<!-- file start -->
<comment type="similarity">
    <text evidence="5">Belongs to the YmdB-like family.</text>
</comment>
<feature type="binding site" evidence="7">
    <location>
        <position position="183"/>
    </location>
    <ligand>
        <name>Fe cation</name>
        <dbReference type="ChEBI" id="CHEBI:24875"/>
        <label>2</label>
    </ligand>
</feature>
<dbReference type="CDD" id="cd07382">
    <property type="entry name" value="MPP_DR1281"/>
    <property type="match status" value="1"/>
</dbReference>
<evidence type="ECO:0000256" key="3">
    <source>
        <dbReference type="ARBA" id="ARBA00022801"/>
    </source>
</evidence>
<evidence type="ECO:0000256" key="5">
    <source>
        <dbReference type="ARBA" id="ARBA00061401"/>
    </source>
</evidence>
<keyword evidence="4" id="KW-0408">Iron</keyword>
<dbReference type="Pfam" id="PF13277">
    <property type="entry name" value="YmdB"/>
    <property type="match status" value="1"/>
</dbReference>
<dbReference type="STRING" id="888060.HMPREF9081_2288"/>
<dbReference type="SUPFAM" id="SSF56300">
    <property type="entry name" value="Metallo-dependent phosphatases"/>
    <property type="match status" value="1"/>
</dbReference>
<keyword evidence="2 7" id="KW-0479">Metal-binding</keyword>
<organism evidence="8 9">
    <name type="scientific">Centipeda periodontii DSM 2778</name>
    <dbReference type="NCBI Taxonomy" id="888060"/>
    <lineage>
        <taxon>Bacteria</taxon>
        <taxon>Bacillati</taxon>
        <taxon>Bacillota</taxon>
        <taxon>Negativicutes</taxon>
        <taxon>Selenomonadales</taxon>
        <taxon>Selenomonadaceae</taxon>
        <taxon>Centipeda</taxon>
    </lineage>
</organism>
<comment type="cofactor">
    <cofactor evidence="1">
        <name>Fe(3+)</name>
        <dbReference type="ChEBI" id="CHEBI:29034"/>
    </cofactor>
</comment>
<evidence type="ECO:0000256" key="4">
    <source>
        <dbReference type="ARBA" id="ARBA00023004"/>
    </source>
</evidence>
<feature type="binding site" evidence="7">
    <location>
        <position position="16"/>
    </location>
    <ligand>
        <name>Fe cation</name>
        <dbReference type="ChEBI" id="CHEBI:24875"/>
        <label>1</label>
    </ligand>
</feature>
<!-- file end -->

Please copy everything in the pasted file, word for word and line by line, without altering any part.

<comment type="similarity">
    <text evidence="5">Belongs to the YmdB-like family.</text>
</comment>
<feature type="binding site" evidence="7">
    <location>
        <position position="183"/>
    </location>
    <ligand>
        <name>Fe cation</name>
        <dbReference type="ChEBI" id="CHEBI:24875"/>
        <label>2</label>
    </ligand>
</feature>
<dbReference type="CDD" id="cd07382">
    <property type="entry name" value="MPP_DR1281"/>
    <property type="match status" value="1"/>
</dbReference>
<evidence type="ECO:0000256" key="3">
    <source>
        <dbReference type="ARBA" id="ARBA00022801"/>
    </source>
</evidence>
<evidence type="ECO:0000256" key="5">
    <source>
        <dbReference type="ARBA" id="ARBA00061401"/>
    </source>
</evidence>
<keyword evidence="4" id="KW-0408">Iron</keyword>
<dbReference type="Pfam" id="PF13277">
    <property type="entry name" value="YmdB"/>
    <property type="match status" value="1"/>
</dbReference>
<dbReference type="STRING" id="888060.HMPREF9081_2288"/>
<dbReference type="SUPFAM" id="SSF56300">
    <property type="entry name" value="Metallo-dependent phosphatases"/>
    <property type="match status" value="1"/>
</dbReference>
<keyword evidence="2 7" id="KW-0479">Metal-binding</keyword>
<organism evidence="8 9">
    <name type="scientific">Centipeda periodontii DSM 2778</name>
    <dbReference type="NCBI Taxonomy" id="888060"/>
    <lineage>
        <taxon>Bacteria</taxon>
        <taxon>Bacillati</taxon>
        <taxon>Bacillota</taxon>
        <taxon>Negativicutes</taxon>
        <taxon>Selenomonadales</taxon>
        <taxon>Selenomonadaceae</taxon>
        <taxon>Centipeda</taxon>
    </lineage>
</organism>
<comment type="cofactor">
    <cofactor evidence="1">
        <name>Fe(3+)</name>
        <dbReference type="ChEBI" id="CHEBI:29034"/>
    </cofactor>
</comment>
<evidence type="ECO:0000256" key="4">
    <source>
        <dbReference type="ARBA" id="ARBA00023004"/>
    </source>
</evidence>
<feature type="binding site" evidence="7">
    <location>
        <position position="16"/>
    </location>
    <ligand>
        <name>Fe cation</name>
        <dbReference type="ChEBI" id="CHEBI:24875"/>
        <label>1</label>
    </ligand>
</feature>